June 01, 2023
There appears to be a resurgence of younger moms seeking to learn some of those basics domestic arts skills that their grandmothers did – gardening, cooking from scratch, baking sourdough bread, and even acquiring a milk cow or goat to provide healthy, wholesome, fresh, nourishing meals for their families.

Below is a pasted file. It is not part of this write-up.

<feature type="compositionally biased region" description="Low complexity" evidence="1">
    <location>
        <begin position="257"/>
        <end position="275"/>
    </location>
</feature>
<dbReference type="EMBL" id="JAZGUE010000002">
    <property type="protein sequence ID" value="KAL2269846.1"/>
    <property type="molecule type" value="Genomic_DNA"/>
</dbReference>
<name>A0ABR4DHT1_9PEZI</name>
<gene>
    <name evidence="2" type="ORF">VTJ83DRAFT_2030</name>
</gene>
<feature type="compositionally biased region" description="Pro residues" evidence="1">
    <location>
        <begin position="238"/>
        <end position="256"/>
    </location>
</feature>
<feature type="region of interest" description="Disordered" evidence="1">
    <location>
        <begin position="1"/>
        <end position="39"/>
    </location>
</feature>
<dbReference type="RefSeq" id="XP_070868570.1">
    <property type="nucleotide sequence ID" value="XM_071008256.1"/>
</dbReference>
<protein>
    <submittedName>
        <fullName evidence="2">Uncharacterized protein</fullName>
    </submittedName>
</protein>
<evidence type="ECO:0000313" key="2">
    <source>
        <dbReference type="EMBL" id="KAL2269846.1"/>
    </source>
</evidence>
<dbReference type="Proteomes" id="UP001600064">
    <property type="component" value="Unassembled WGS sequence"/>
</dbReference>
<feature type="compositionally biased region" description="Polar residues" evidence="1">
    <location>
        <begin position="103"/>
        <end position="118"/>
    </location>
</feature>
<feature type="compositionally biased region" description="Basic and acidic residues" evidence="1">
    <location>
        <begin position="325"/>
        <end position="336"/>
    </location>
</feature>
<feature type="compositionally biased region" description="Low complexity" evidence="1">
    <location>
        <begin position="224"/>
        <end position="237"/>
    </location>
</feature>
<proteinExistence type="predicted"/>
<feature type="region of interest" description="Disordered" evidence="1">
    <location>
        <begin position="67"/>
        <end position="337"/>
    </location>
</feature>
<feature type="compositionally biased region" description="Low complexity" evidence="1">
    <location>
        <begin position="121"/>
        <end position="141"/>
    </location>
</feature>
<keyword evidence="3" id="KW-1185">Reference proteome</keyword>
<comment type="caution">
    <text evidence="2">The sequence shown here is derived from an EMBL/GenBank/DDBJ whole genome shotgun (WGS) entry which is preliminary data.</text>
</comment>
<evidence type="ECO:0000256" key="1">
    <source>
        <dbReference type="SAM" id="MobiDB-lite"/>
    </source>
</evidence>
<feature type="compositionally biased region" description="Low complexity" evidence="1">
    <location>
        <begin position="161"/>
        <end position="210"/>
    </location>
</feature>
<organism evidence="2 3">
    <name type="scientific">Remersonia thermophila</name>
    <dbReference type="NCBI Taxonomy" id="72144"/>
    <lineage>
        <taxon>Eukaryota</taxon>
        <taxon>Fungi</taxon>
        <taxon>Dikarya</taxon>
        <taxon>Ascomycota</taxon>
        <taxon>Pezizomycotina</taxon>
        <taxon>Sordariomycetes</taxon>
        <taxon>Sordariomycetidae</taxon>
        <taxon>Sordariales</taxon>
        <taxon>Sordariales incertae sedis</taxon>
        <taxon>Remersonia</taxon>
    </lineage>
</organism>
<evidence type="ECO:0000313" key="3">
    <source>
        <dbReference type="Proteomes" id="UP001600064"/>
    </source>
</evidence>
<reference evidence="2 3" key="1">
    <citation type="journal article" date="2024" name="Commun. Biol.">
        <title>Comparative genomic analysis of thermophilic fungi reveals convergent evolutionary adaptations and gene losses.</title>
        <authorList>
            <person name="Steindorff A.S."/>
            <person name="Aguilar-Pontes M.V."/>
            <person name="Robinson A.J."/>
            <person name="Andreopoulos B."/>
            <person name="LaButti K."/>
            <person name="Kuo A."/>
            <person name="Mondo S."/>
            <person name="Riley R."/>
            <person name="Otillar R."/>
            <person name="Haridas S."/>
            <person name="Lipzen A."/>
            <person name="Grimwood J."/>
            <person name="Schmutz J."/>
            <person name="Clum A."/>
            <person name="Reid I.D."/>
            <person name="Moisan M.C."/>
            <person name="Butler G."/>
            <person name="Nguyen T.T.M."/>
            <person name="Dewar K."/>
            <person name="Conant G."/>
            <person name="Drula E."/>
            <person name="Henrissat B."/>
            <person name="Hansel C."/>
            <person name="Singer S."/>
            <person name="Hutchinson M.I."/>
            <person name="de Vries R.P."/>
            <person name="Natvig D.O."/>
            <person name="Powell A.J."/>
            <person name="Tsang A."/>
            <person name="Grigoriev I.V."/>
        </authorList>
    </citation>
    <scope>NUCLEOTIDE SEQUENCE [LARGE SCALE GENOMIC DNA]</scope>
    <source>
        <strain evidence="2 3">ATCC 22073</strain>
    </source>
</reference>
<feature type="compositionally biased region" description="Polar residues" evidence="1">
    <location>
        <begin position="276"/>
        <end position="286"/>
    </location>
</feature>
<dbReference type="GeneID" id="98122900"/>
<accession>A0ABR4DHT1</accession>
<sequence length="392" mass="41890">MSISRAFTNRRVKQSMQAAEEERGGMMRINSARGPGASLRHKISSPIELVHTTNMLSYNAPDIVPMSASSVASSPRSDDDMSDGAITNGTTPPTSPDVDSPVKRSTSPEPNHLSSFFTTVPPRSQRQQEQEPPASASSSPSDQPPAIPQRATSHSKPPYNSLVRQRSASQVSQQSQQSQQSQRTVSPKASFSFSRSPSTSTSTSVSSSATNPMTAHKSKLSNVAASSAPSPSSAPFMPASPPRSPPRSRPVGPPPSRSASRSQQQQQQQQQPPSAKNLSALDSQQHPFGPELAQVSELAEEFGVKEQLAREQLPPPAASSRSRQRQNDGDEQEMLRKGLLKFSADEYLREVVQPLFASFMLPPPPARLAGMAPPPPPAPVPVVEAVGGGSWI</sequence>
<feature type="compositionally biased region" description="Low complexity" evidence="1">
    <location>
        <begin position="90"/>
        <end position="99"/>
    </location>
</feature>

The dignity of the family meal table is being restored – slowly – one table at a time. The table and the meal are a vital part in creating a strong and stable family. There is power at the table that becomes a place of celebration, communion, training, storytelling, laughter and family connection with each other and with God. Centering Power The table has “centering” power that gives structure and stability, love and security in a world that offers little of. The table is the place where children are introduced to new foods, develop manners and discipline, hear stories and even be affirmed in their own stories, ideas and experiences. The table is the place where special memories are created, holidays celebrated and legacies shared with those we cherish most. Life Revolves Around the Kitchen It’s been said that the kitchen is the center of the home and that the woman is the heart, the life and the light of the home. Family life used to center around mealtime – and, however, I believe it’s slowly returning – rather than centering around the next activity. What the Power of the Table Does Establishing the mealtime routine at the table does so much for the family. Mealtime not only brings the family together and creates stability, but it also helps to build understanding and communication with each other. Establishing a mealtime routine will give a husband and children a sense of security. The “centering” that the power of the table provides helps the family members do a better job when facing difficulties and stress at work or school. Manners I am big on table manners, they not only make mealtime pleasant, but they help train children how to show respect for others around the table. The table has power to teach children the value of waiting until they are served. It has power to teach them how to serve others. For example, both our daughters involve their children in the preparation process. Three children, ages three – six, know how to properly set the table with napkins, forks, knifes, spoons, plates and cups. At the table, my grandchildren learn to be thankful for what God has provided for their family. Gulping down a Big Mac in the back seat of a car teaches nothing. My grandchildren aren’t “picky eaters” because they learned to try new foods by watching their parents at the table. My mother-in-law would tell her children, “You don’t have to eat it, you just have to taste it.” Reclaiming the Power of the Table As the life, light, and heart of the home, any woman can reestablish the power of the table with her family through establishing regular mealtimes. If it’s overwhelming just start with the evening meal and work your way toward the breakfast meal.
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